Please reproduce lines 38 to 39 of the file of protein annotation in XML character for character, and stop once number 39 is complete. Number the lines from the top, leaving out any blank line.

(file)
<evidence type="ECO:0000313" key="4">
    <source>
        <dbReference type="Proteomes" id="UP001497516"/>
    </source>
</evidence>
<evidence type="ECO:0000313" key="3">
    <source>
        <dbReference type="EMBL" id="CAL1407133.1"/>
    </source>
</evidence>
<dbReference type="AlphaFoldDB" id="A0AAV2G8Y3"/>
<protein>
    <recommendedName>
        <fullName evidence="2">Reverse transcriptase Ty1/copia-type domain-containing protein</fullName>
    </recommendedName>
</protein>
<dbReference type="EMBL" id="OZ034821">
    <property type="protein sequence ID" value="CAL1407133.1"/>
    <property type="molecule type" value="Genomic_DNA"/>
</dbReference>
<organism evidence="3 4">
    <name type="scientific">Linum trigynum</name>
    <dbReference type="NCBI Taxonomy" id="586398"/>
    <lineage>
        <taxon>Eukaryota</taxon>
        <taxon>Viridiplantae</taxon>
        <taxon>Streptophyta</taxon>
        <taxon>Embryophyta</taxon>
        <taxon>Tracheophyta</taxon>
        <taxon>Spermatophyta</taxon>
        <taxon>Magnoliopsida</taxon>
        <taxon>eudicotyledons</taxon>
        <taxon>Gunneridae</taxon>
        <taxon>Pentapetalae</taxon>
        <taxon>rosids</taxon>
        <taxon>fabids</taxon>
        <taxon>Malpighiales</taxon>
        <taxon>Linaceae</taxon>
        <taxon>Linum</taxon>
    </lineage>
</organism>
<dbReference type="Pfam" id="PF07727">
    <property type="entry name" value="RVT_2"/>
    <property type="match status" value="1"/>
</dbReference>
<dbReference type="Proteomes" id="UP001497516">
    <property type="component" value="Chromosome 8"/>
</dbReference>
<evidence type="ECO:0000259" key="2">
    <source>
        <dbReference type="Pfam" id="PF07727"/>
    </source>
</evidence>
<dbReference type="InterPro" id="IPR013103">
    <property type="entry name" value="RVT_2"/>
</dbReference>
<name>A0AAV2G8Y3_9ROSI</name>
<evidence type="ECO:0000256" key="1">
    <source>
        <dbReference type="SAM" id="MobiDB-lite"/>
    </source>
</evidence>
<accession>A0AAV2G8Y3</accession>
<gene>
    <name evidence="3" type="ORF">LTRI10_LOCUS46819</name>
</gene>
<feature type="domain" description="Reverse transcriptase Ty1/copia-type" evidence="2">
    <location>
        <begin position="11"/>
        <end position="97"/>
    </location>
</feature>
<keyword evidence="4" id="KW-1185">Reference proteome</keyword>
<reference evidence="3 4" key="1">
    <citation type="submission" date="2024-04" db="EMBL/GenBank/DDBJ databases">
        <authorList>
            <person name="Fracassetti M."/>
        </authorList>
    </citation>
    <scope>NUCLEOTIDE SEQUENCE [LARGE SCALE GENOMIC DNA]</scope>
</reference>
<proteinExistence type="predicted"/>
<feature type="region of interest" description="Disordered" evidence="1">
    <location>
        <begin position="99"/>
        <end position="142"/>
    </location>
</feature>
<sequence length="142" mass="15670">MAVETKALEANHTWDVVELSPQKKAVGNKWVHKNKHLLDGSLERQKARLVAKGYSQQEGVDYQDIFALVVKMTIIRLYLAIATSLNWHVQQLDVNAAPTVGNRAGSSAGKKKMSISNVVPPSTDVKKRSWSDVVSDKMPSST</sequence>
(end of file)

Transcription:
        <taxon>Linaceae</taxon>
        <taxon>Linum</taxon>